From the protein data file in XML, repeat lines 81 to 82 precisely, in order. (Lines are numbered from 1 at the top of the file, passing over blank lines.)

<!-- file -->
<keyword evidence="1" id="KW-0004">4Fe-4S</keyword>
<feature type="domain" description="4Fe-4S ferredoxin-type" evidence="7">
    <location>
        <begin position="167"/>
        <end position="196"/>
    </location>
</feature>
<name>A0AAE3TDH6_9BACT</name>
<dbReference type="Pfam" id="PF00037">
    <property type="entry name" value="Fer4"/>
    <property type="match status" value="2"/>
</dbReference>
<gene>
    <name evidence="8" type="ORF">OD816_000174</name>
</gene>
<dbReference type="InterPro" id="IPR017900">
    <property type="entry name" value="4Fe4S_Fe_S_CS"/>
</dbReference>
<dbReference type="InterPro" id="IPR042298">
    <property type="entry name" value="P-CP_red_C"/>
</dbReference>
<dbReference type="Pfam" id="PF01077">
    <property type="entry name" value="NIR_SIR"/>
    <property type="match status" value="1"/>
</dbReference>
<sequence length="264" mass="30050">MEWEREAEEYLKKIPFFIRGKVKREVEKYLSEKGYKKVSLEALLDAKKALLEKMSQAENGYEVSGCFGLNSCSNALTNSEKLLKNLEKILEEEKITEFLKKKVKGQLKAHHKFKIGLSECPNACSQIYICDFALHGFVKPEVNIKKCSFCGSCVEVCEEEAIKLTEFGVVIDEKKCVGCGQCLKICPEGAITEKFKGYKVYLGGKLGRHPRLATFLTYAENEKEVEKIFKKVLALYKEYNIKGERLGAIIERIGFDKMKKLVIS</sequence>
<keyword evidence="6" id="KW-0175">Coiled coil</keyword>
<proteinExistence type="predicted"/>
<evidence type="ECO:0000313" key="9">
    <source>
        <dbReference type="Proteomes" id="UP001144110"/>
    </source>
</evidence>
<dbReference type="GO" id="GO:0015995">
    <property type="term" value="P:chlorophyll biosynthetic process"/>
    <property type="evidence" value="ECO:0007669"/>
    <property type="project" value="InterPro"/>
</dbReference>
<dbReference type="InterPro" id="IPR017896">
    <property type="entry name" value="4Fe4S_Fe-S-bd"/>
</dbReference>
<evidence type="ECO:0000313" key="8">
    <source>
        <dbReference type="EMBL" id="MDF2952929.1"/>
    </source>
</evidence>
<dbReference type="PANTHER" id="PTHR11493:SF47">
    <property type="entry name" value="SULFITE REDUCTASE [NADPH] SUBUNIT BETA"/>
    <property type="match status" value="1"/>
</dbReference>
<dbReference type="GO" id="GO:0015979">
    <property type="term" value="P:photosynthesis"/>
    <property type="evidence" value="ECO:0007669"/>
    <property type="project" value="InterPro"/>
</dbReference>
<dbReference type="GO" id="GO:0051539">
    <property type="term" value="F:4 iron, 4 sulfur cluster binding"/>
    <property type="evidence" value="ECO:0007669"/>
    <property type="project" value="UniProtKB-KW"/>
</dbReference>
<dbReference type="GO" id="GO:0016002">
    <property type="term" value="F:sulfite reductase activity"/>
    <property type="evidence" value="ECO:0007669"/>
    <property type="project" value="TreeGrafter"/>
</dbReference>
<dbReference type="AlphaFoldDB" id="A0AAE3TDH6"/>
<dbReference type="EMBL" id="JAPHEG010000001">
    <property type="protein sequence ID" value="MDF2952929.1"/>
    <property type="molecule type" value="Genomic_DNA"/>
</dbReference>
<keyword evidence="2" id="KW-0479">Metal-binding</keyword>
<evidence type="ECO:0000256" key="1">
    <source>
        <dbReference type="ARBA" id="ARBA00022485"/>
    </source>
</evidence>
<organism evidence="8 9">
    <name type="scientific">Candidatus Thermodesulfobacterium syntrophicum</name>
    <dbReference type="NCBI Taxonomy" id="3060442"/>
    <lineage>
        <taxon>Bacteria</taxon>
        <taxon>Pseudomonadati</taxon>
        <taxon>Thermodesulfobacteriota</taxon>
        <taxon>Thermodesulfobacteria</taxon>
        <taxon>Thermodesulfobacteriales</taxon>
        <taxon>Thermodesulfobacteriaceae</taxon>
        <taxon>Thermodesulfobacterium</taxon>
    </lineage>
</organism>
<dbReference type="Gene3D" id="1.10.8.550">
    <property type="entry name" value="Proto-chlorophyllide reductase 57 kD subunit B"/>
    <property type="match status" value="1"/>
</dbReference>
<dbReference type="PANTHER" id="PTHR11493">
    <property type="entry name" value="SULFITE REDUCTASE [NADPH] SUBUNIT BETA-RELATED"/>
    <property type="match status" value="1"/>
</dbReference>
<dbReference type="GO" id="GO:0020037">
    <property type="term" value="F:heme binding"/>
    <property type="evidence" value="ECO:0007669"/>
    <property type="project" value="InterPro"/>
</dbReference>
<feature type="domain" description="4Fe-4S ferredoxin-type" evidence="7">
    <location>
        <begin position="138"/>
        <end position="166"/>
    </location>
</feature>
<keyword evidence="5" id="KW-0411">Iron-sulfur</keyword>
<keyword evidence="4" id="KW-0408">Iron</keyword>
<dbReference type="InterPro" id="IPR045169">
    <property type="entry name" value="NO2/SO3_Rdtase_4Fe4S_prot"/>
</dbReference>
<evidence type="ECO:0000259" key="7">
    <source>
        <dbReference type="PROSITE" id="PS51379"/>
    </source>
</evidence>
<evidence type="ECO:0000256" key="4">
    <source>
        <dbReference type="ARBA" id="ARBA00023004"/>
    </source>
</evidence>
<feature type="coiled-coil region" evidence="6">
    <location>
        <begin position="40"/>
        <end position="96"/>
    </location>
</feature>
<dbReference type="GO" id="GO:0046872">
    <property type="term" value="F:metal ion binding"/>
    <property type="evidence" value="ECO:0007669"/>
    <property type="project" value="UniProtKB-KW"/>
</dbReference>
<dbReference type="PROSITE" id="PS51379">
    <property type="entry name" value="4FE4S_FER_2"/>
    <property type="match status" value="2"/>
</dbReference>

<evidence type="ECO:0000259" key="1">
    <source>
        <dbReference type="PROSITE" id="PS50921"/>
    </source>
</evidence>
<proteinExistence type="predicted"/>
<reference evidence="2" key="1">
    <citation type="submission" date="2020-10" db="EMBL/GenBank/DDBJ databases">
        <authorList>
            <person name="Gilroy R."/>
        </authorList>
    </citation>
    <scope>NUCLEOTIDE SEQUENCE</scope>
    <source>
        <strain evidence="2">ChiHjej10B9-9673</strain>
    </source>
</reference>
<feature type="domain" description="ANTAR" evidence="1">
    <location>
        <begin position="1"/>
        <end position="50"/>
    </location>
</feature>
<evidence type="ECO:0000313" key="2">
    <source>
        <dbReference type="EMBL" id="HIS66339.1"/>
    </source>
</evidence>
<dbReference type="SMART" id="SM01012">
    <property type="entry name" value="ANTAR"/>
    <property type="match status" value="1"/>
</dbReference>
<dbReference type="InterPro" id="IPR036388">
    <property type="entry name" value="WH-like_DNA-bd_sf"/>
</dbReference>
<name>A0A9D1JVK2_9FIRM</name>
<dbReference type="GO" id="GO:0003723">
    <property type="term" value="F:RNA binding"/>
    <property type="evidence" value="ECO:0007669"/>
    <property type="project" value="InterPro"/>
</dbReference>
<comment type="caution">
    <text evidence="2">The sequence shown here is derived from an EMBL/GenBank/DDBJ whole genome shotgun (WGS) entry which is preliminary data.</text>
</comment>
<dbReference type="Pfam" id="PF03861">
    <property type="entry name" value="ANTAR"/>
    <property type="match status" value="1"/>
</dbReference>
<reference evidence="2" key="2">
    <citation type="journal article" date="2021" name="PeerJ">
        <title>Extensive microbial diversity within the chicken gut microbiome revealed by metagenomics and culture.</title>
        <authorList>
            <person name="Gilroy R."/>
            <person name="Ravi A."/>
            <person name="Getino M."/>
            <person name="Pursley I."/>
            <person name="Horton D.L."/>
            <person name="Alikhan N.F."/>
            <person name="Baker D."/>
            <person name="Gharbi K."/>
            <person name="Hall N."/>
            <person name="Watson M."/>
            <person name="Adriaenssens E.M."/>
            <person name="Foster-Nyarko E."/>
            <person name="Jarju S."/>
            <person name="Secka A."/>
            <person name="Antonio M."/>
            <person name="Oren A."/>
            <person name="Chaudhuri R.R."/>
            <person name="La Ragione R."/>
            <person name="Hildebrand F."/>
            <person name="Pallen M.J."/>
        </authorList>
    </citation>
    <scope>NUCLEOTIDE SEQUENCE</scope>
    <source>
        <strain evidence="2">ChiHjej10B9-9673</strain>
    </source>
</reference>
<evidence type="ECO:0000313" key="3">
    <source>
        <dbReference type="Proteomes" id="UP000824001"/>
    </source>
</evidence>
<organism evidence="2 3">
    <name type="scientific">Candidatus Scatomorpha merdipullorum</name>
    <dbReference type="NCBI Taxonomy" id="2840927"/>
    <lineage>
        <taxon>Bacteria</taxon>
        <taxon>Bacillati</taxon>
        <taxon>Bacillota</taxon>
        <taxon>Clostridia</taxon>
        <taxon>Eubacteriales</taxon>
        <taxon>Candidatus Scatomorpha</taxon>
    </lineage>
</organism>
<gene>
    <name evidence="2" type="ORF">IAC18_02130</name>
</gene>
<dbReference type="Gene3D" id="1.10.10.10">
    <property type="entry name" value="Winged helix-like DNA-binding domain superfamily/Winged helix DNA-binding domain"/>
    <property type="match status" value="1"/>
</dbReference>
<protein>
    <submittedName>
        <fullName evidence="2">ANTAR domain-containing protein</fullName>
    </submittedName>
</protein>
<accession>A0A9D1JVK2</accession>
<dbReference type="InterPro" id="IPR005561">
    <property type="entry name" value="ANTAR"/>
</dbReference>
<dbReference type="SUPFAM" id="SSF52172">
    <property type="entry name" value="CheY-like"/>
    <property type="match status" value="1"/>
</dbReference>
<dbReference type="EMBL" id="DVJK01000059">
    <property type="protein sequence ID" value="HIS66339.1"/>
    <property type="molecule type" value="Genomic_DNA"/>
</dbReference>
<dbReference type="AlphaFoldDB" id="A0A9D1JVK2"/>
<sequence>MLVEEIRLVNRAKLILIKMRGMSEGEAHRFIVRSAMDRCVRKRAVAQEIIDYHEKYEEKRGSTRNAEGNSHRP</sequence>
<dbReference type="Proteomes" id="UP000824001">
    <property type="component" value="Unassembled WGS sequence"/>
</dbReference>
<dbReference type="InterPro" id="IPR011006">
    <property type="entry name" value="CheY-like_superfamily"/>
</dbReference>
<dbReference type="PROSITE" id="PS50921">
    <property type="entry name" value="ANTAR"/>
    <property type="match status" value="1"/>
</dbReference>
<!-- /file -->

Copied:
        <taxon>Bacteria</taxon>
        <taxon>Pseudomonadati</taxon>